The Skills That Pay the Bills… For Salespeople

While anyone with an outgoing personality and the ability to deliver a high-pressure sales pitch might have succeed at sales in the past, that is no longer the case. The power balance has now shifted to consumers. With in-depth information just a click away, today’s customers have more information available to them than ever. They have researched the product, read the reviews, and learned as much as possible about the company before ever making contact.

All this doesn’t mean that salespeople can’t be successful in this new marketplace. It simply means that they must come to the job with different skills than in the past and the willingness to learn new ones as they go along.

More In-Depth Product Knowledge

Potential customers can find much of the information they want to know about a product online. They expect the sales representative they work with to have knowledge that goes much deeper than the basics. Part of having strong selling skills is the ability to explain how a product works just as easily as how it will solve a specific problem for the prospect. This helps salespeople develop greater credibility with prospects because they come to view them as product experts and not just someone trying to sell them something.

Develop Active Listening Skills

People who enjoy talking are often a natural fit for a career in the sales industry. Even so, not everyone starts the job with the innate ability to listen with thoughtful attentiveness rather than trying to formulate a response. The benefit of learning to listen this way is that it provides the salesperson with more information about the customer’s business and specific problem areas.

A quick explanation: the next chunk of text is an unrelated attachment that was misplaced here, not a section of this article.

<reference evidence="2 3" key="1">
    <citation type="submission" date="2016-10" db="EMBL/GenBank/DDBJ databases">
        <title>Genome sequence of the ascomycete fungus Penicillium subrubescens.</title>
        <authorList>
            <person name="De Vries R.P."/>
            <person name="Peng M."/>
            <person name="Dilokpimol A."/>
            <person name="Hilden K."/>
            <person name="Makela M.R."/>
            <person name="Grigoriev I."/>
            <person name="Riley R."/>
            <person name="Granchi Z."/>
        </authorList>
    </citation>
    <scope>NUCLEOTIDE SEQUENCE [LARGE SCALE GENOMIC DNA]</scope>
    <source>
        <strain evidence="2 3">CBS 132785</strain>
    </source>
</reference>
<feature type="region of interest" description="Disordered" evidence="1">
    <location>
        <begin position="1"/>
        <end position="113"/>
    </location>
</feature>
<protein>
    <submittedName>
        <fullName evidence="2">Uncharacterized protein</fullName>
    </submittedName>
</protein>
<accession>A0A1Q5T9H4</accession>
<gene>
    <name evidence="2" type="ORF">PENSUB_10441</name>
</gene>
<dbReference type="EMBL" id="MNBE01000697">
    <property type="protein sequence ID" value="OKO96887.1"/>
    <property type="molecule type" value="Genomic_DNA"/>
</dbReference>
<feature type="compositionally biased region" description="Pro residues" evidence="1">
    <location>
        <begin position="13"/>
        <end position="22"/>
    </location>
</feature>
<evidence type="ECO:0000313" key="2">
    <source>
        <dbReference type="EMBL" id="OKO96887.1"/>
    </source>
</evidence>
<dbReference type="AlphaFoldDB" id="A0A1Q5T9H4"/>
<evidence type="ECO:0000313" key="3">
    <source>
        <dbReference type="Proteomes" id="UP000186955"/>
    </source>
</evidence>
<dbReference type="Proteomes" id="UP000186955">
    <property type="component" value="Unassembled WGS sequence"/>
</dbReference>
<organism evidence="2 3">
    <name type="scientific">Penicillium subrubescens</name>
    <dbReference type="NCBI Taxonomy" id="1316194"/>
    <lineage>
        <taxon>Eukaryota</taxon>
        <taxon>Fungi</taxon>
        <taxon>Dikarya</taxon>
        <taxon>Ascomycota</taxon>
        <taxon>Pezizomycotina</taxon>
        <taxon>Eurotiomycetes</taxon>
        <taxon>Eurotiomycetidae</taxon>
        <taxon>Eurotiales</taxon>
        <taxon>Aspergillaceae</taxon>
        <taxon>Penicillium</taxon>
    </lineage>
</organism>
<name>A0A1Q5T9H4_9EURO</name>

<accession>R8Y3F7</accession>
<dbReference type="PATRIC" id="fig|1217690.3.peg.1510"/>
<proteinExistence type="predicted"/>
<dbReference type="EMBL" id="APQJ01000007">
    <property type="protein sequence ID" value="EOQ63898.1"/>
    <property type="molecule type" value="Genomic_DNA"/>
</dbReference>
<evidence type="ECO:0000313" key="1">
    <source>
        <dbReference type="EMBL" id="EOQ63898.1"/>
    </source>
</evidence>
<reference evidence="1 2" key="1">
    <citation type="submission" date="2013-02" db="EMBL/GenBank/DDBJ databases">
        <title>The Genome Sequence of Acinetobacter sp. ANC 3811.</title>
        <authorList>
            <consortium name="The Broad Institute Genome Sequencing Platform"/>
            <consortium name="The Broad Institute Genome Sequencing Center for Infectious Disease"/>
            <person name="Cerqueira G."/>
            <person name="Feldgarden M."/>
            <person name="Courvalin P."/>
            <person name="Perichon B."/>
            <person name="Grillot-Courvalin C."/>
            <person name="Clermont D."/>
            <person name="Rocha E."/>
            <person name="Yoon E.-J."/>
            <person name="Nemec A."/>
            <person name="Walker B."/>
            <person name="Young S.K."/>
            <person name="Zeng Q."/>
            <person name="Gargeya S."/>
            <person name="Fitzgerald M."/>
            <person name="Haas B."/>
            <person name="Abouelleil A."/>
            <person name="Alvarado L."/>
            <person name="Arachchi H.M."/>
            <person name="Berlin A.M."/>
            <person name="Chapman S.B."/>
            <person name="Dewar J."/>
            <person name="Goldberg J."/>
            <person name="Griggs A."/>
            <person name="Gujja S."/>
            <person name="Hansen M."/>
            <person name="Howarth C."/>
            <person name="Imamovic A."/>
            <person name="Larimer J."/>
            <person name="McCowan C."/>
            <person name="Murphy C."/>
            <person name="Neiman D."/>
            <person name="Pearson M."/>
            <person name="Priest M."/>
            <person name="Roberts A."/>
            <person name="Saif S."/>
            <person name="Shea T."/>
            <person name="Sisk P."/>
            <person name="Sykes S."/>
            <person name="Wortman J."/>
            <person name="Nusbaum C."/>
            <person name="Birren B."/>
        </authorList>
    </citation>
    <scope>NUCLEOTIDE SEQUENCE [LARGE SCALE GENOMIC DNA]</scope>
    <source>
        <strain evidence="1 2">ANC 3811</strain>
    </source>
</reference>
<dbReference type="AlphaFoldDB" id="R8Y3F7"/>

Although this type of intense listening might require the salesperson to pause rather than offer an immediate answer, prospects should appreciate the fact that this allows them to ask intelligent questions that seek to provide true solutions.

A Strong Set of Soft Skills

While skills that might fall under the category of emotional intelligence probably won’t show up on a resume for a sales job, they are just as important to success as so-called hard skills. Strong problem-solving skills, for example, are crucial in the face of repeated rejections from potential customers. Ambition to push beyond minimum personal and team goals is also very useful.

Since it can be more difficult to gauge sales skills such as these along with integrity, resiliency, and self-awareness during a job interview, it’s a good idea to ask questions about past behaviours on the job to get a better idea of the candidate’s inborn personality traits.

Form Personal Connections and Ask for a Commitment

A customer isn’t likely to follow through with a purchase from a salesperson he or she dislikes. Sales representatives can make themselves likeable by expressing interest in the lives of their customers. This allows the natural development of a personal relationship. It’s only after developing this type of relationship that most salespeople feel comfortable asking customers to express commitment that they’re truly interested in buying the product or service.

Sales managers need to be part of this process as well by offering ongoing coaching to help their direct reports develop to their full potential.